Armenia no longer disputes that Nagorno-Karabakh is part of Azerbaijan. The prospect of peaceful resolution of a regional conflict ought to be good news, but this is an incredibly complex situation with an external environment where a brutal war is raging with no end in sight, and the protagonists pursue contrarian interests.
A settlement over Nagorno-Karabakh conflict leading to peace and reconciliation might open the pathway to Armenia’s (and, Azerbaijan’s) induction into the EU and NATO in a foreseeable future. The Armenian lobbies in European capitals and Washington wield much political influence. Oil-rich Azerbaijan eyes European market.
That said, Russia will resist the EU and NATO’s expansion into Transcaucasia, a highly strategic geographical region on the border of Eastern Europe and West Asia, straddling the southern Caucasus Mountains and bridges the Black Sea and the Caspian. Armenia is in a military alliance with Russia but Prime Minister Nikol Pashinyan has increasingly appealed to the West, including the EU.
Earlier this year, the EU set up a civilian mission in Armenia in response to a request from Yerevan, including operations at several points along the border with Azerbaijan. Meanwhile, the EU also signed a gas supply deal with Baku last year. European Commission President Ursula von der Leyen praised Azerbaijan as a “crucial partner” in mitigating Europe’s energy crisis.
The EU’s strategic interest is for Armenia and Azerbaijan to minimise Russian influence in Transcaucasia. With so many powerful geopolitical players involved in the Caucasus region, the situation is delicate. The Spanish city of Granada is the place to watch where in two weeks, close to 50 European countries are expected for talks in the European Political Community format — including Armenia and Azerbaijan.
Russia will fear for the security and stability of its Muslim republics in the Caucasus if Western intelligence sets up shop in that volatile region with a violent history. It is no secret that the US fuelled Moscow’s two Chechen Wars (1994-2000.)
Taking advantage of Russia’s preoccupations in Ukraine, the US and the EU have inserted themselves aggressively into the Black Sea region and the Caucasus. Armenia is a low hanging fruit. The 2018 colour revolution (“Velvet Revolution’’) presented itself as an opportunity for Armenia to realign its foreign policy in the European direction without any overt belligerent anti-Russian or pronounced pro-Western geopolitical orientation.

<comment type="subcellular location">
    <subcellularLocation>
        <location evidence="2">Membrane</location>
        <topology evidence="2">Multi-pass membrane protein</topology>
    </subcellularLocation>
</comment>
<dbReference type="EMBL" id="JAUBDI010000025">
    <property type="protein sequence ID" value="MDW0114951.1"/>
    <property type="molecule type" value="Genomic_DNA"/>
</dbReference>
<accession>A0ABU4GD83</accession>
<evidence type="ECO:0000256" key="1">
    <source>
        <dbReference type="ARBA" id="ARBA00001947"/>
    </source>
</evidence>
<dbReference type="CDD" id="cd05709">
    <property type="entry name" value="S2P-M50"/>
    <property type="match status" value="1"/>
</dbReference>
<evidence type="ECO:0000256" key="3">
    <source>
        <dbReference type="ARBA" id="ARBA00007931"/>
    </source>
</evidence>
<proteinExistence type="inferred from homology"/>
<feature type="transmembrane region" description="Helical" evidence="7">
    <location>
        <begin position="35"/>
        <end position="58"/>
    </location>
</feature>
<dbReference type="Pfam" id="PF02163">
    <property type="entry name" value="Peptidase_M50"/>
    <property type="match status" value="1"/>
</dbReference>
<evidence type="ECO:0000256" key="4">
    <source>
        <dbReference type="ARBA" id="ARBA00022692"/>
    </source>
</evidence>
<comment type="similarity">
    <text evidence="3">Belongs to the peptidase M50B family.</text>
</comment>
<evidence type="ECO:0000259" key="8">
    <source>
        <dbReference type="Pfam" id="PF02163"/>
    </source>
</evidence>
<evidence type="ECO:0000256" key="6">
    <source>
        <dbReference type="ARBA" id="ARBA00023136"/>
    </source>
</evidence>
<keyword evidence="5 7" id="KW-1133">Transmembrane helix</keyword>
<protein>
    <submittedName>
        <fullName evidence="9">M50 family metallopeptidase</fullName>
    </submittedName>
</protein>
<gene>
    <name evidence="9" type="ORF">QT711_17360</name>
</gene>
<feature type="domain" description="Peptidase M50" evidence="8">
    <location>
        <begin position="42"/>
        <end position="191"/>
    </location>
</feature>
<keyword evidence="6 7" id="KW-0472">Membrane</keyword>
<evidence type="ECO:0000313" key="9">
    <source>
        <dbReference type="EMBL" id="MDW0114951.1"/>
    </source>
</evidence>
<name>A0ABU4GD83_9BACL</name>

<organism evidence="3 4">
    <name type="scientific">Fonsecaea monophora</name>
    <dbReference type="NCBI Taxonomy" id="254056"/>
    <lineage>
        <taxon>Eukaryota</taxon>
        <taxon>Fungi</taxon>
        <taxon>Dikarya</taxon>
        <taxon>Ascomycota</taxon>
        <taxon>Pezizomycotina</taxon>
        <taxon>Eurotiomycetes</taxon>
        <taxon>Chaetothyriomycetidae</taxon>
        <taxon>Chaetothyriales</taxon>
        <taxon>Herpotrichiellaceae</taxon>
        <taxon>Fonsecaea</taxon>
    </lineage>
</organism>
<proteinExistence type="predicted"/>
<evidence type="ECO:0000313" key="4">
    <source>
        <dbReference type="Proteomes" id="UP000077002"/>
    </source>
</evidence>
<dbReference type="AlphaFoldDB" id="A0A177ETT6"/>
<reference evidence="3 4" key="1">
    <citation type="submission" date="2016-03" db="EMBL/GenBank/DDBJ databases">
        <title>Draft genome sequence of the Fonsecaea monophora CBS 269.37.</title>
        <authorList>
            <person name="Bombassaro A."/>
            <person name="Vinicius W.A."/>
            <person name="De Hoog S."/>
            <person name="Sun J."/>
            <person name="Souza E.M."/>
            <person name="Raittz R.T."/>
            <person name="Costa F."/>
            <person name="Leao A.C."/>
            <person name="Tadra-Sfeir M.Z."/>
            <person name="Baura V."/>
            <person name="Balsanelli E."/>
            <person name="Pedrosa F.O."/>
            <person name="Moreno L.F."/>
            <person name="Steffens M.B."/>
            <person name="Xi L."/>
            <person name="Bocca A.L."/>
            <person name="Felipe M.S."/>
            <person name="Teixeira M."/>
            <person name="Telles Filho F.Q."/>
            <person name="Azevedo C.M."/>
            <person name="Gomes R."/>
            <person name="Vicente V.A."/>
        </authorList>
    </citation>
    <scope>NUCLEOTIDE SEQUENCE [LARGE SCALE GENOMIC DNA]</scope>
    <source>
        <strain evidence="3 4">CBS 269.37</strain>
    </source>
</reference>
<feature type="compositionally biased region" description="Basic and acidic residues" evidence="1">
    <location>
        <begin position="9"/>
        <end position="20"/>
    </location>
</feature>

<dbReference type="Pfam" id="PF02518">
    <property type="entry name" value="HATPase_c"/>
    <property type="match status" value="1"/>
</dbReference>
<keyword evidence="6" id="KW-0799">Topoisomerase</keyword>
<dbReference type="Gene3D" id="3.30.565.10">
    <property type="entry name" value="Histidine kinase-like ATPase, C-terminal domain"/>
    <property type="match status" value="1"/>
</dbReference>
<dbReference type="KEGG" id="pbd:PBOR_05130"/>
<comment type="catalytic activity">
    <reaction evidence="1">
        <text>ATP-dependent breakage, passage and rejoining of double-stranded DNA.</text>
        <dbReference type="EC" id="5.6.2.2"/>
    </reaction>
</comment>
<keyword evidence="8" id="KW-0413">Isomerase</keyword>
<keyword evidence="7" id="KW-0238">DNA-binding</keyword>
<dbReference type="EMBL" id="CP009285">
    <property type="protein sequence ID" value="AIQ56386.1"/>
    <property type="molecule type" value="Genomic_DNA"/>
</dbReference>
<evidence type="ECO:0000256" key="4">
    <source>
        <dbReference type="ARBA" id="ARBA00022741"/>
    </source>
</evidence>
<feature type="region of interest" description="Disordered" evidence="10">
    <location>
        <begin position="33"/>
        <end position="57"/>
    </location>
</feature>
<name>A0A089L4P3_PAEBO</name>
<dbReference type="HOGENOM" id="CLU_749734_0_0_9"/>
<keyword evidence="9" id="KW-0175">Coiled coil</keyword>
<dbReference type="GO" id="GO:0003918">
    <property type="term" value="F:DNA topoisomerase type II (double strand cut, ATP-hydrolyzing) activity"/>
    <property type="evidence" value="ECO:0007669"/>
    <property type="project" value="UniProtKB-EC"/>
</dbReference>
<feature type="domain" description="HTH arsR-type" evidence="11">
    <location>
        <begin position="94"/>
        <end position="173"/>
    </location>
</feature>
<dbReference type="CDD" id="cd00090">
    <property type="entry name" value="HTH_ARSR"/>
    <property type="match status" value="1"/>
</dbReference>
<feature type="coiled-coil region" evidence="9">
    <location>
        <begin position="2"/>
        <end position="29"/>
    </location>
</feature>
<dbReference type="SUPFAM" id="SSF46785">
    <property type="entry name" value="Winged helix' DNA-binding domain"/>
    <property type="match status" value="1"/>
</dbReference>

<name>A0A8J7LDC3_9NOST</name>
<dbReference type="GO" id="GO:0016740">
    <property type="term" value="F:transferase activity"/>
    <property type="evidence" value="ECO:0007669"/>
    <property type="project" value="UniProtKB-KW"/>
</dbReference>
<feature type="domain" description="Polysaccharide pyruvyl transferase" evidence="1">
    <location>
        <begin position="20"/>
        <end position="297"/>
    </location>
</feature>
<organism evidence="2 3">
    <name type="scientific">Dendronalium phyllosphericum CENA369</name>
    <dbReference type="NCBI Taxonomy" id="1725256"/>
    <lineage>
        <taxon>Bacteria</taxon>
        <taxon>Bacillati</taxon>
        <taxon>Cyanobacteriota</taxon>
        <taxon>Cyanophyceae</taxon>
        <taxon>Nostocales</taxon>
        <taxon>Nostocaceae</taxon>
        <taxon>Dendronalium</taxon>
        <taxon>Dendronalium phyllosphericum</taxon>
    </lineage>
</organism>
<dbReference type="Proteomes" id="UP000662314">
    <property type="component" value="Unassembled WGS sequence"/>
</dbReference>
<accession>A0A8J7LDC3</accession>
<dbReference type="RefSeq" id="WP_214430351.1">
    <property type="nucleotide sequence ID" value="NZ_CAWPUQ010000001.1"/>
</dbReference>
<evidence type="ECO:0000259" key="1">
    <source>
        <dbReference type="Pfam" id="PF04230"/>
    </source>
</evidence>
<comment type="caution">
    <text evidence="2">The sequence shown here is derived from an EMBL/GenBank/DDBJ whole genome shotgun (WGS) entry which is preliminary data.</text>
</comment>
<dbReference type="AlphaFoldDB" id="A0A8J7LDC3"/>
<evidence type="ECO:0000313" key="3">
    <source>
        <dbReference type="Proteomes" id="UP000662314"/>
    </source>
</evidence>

Europe understood the geopolitical potentials with far greater prescience than Russia. Moscow is paying a heavy price today for its complacency. In Pashinyan, Moscow has a “frenemy” who pretended to be its friend and apparently responsive, while biding time to take his country out of the Russian orbit. That opportunity came as Russia’s special military operation began in Ukraine last year.
The Armenian diaspora in France was attuned to Pashinyan’s skilful manoeuvring and President Emmanuel Macron was willing to lend a hand. The Biden Administration and the EU weren’t far behind. Pashinyan’s decision to decouple Armenia from Nagorno-Karabakh has the West’s tacit approval, being the first necessary step in the journey toward the Atlantic system.
Nonetheless, it is going to be a winding road and Russia can make it a difficult journey. Pashinyan is a tough, wily customer. The trickiest part is going to be his manoeuvring to take Armenia out of the CSTO and shut down the Russian base in Gyumri.
Moscow is seized of the big picture of NATO’s plan to expand its presence in Caucasus and from there, wet its feet in the Caspian Sea and take a leap into the Central Asian steppes.
Breakthrough in Central Asia
Earlier this week, the US made a diplomatic breakthrough with the inaugural presidential meeting of the so-called C5+1 Leaders’ forum — Kazakhstan, Kyrgyzstan, Tajikistan, Turkmenistan, Uzbekistan and the US — chaired by President Joe Biden on the margins of the United Nations General Assembly in New York on Tuesday.